‘I keep myself to myself’: Beno Obano, Maro Itoje on dealing with rugby’s culture clash
Sports find themselves under the microscope with how they actively work to improve and encourage diversity following the killing of George Floyd while in police custody, and rugby union is no different. The Rugby Football Union has established a diversity and inclusion working group, which has called for the governing body to implement 10 new recommendations that includes 30 per cent new council members with “projected characteristics including race”.
The RFU is also reviewing the use of Swing Low Sweet Chariot as its official anthem due to its connotations with slavery, and the Exeter Chiefs will tomorrow discuss potentially changing their name, logo and mascot because of the links to Native Americans – which follows the decision by Washington to drop the ‘Redskins’ name.
Bath forward Obano appears this week on Maro Itoje’s latest episode of his new Pearl Conversations podcast to discuss his England hopes, the impact of the coronavirus pandemic and how he was found being a black man of African descent in a sport that is made up predominantly of white British people.
Itoje has spoken openly before of diversity within rugby union and the need to make the sport more inclusive, and his cousin Obano added his own views that he has found his best way to deal with cultural differences is to keep to his own interests.
“The way I sort of did it all the way I have done and the way I do it today is keep myself to myself. That’s probably it really,” Obano said.
“Often the things that they find enjoyable is not really what I find enjoyable, or the things that they find ok (are) not things that I find ok. The things that they find enjoyable just is not the same, the banter is not the same, the music… all they love to do is complain about my music in the gym. Just 24/7, just complain and complain, so what I just decided to do was keep myself to myself, go out, play rugby and do your thing and just keep a good relationship, you’re closer with some than others through different avenues, but real closeness is tough to do when your cultures are so separate. Even though some you do talk to sometimes understand it, but understanding is different to living something so that’s really the divide.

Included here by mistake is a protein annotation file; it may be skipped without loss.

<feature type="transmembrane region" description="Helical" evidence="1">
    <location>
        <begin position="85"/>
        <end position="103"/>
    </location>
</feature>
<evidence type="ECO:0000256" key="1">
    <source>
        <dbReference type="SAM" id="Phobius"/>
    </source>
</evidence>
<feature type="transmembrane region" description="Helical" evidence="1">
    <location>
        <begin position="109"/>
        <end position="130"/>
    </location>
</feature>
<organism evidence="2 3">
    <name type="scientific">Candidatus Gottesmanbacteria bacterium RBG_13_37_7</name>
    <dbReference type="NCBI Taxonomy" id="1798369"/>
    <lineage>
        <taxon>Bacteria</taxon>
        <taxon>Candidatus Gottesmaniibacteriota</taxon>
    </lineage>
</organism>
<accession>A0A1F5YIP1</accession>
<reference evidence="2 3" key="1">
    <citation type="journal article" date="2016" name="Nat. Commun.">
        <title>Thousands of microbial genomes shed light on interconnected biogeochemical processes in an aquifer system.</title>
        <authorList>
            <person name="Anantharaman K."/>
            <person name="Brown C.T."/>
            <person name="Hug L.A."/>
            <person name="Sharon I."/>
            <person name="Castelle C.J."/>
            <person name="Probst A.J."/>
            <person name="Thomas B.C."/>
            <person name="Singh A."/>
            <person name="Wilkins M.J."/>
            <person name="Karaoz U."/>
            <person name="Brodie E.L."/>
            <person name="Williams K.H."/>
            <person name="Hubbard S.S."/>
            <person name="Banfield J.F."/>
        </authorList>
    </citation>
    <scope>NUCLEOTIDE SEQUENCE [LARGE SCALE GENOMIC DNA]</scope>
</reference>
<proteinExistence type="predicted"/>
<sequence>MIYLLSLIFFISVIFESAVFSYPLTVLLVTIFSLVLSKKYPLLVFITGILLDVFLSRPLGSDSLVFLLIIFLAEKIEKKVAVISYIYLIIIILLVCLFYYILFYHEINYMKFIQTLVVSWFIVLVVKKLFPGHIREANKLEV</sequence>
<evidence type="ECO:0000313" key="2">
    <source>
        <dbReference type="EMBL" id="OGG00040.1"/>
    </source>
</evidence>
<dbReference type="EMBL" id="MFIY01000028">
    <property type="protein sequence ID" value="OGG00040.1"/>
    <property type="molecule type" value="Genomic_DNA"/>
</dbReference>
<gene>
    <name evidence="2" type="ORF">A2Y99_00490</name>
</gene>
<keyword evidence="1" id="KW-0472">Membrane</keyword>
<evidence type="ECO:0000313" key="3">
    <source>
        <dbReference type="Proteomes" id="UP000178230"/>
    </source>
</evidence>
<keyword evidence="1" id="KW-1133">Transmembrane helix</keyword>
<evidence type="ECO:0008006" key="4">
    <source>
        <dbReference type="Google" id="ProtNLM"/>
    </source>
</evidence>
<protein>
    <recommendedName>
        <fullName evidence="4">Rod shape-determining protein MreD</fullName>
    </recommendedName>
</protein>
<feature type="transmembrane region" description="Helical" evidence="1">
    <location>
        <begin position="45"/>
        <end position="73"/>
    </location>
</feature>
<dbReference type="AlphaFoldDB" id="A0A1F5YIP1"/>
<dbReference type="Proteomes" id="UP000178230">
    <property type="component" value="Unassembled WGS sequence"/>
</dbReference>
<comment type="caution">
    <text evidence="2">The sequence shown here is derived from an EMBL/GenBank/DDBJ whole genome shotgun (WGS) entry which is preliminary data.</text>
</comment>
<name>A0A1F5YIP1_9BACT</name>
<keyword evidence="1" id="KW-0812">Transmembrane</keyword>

“So I just keep myself to myself and what you find is, or what I find is, if you’re cold at something people generally try and be like you rather than you having to fit into their space. So they feel uncomfortable in your space and then try and talk to you about ‘Oh have you heard Future’s new album? Do you know them ones?’ Or ‘Ah Burna Boy’s so good!’ Them ones!
“That’s what they’re bringing to the conversation. I just keep myself to myself, I’m not talking to you about Red Hot Chili Peppers big man. Do you know what I mean? So that’s basically what happens and that’s what I’ve noticed. So I just keep myself to myself and if you play well people will try and ingratiate themselves with you.”
Itoje has spoken of how racism can infiltrate the sport, having previous called on rugby to “remain vigilant” before expanding on what he meant earlier last month by detailing examples of racism that are passed off as “banter”. It adds to the feeling growing up that for children of a non-English background, rugby was not really for them.
“For you and I rugby has never really been (there) when we were growing up – as you said from when we were born to when we went to secondary school,” Itoje said.